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How much omega-3 per day should someone get?

Medically reviewed on May 17, 2022 by Jordan Stachel, M.S., RDN, CPT. To give you technically accurate, evidence-based information, content published on the Everlywell blog is reviewed by credentialed professionals with expertise in medical and bioscience fields.

Table of contents

Omega-3s are one of the many nutrients necessary for a healthy body.

But how much omega-3s per day should you consume? Whether you’re exploring nutrition for the first time or you’re a long-time omega-3 devotee, brushing up on recommended daily values is never a bad idea. This article will help guide dietary and supplementation to help ensure optimal omega-3 intake, but be sure to consult with your healthcare provider to learn what they recommend for you specifically. (For easy omega-3 supplementation, try Everlywell's new Omega-3 Fish Oil Supplement.)

Understanding omega-3 fatty acids

Before we jump into intake recommendations, let’s explore each of the three essential fatty acids in the omega-3 group [1]:

  • Alpha-linolenic acid (ALA) – ALA is mainly found in canola and flaxseed oils. ALA is an essential nutrient—the human body doesn’t make it. So this fatty acid must be introduced to the body via drinks, food, or supplements.
  • Eicosapentaenoic acid (EPA) – Fish and other seafood are commonly high in EPA. The body can only convert ALA into EPA in small amounts, so dietary choices are critical for keeping optimal EPA levels.
  • Docosahexaenoic acid (DHA) – DHA is commonly found in seafood products. The body can make EPA from omega-3 ALA, and then DHA from EPA. However, since this process only makes a small volume, you should seek DHA from nutritional sources.

What is omega-3 good for? Each essential fatty acid in the omega-3 group performs critical cellular functions in the body, including [2]:

  • Regulating water retention
  • Acting as a substrate for cell receptors
  • Facilitating hormone production that impacts
  • DNA and RNA production
  • Arterial contraction and relaxation
  • Blood clotting mechanisms

Expert recommendations for omega-3 intake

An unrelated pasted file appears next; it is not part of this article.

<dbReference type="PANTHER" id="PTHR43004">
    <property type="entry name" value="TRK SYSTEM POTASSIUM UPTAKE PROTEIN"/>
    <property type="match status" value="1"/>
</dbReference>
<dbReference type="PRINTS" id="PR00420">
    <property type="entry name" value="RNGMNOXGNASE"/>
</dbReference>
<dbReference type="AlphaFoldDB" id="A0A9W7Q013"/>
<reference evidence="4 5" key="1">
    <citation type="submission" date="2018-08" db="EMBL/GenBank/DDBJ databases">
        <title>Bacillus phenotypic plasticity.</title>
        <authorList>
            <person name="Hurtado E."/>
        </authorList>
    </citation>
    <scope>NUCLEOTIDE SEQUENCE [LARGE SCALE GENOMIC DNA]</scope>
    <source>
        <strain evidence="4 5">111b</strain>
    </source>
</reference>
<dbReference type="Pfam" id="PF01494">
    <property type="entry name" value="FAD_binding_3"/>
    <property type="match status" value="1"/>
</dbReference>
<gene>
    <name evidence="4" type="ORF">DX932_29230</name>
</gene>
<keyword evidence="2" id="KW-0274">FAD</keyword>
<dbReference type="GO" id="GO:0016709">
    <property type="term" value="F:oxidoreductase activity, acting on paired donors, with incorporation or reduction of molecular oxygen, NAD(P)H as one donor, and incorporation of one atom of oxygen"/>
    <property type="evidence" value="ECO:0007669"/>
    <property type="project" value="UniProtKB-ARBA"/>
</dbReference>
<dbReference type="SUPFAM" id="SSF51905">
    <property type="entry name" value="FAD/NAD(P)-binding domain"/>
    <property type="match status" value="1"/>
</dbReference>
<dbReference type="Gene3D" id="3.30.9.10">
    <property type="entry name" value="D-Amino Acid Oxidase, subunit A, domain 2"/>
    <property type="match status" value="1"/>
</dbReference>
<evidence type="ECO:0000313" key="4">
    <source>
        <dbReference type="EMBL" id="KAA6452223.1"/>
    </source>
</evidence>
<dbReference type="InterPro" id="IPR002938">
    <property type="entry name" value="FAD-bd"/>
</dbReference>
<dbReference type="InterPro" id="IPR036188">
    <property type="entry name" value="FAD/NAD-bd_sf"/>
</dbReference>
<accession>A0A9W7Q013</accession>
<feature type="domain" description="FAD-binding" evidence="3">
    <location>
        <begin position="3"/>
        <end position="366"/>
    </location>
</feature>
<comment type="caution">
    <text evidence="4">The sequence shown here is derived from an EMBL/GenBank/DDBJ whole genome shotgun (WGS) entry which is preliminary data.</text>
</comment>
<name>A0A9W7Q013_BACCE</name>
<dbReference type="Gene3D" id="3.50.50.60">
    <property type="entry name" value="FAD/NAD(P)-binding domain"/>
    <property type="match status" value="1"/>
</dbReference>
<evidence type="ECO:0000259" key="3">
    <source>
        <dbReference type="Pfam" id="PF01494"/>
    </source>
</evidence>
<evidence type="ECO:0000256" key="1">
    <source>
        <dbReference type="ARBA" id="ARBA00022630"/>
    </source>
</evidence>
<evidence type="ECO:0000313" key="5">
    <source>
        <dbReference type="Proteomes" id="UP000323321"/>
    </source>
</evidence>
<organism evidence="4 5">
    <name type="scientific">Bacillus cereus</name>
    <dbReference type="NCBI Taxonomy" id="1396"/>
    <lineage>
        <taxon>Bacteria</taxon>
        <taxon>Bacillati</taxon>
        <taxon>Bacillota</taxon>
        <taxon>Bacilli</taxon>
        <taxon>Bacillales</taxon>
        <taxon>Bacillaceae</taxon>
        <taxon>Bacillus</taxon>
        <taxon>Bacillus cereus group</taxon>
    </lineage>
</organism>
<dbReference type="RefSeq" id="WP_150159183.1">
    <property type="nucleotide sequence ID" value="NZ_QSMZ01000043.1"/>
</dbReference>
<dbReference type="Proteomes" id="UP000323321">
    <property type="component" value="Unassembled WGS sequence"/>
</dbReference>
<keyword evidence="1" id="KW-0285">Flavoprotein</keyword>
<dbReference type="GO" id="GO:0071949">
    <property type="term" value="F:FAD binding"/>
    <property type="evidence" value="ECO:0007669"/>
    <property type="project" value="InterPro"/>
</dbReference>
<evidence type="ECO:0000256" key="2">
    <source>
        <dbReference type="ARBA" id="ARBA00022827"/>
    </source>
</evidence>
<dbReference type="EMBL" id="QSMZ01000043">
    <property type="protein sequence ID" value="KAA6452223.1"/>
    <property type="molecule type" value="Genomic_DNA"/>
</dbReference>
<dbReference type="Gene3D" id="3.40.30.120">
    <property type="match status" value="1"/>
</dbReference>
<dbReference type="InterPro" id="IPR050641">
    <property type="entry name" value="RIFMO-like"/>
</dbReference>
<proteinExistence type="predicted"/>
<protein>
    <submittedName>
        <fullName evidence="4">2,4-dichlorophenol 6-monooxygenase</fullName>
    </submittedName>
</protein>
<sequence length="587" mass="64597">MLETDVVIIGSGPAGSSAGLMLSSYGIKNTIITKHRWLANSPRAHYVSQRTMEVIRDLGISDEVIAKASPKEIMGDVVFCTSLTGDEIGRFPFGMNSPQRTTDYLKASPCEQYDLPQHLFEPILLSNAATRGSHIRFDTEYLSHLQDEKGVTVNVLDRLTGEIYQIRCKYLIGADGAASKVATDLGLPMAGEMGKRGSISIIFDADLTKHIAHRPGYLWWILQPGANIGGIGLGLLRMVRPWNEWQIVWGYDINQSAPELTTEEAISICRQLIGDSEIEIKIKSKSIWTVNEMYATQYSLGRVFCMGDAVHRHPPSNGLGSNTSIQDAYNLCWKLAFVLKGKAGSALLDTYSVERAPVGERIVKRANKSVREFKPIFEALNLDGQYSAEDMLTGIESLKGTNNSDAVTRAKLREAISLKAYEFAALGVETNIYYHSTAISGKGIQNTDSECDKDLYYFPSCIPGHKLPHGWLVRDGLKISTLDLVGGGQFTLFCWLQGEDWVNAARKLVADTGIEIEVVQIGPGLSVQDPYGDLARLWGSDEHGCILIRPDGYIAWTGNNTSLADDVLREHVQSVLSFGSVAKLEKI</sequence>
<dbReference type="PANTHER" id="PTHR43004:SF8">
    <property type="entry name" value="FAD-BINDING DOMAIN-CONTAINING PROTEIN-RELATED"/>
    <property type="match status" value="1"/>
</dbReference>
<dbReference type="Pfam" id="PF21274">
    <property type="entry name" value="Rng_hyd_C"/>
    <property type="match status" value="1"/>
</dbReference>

While the Food and Drug Administration (FDA) does not provide recommendations for omega-3 intake at large, they’ve published daily values for the omega-3 ALA specifically [1]. The dosages differ based on age and other health factors, but the maximum recommendation is the same for everyone.

Let’s explore these expert recommendations in more detail.


The FDA offers the following age-related guidance for daily ALA intake [1]:

  • 0.5 g for children less than 12 months old
  • 0.7 g for children between 1 and 3 years old
  • 0.9 g for children between 4 and 8 years old
  • 1.2 g for males between 9 and 13 years old
  • 1.0 g for females between 9 and 13 years old
  • 1.6 g for males 14 years and older
  • 1.1 g for females 14 years and older

Infants are an interesting outlier in the FDA recommendations—this age group is the only one whose suggested intake reflects all omega-3 fatty acids, not ALA alone.


When the FDA originally established an Adequate Intake (AI) level for omega-3s, insufficient data was available to determine how much ALA alone would lead to positive health outcomes for infants. But since all three omega-3 fatty acids are bioavailable in breast milk, the FDA recommendation reflects the average daily omega-3 consumption of healthy, breastfed infants.

Other health conditions

The FDA offers two more recommendations for daily ALA intake [1]:

  • Pregnant people should consume 1.4 g per day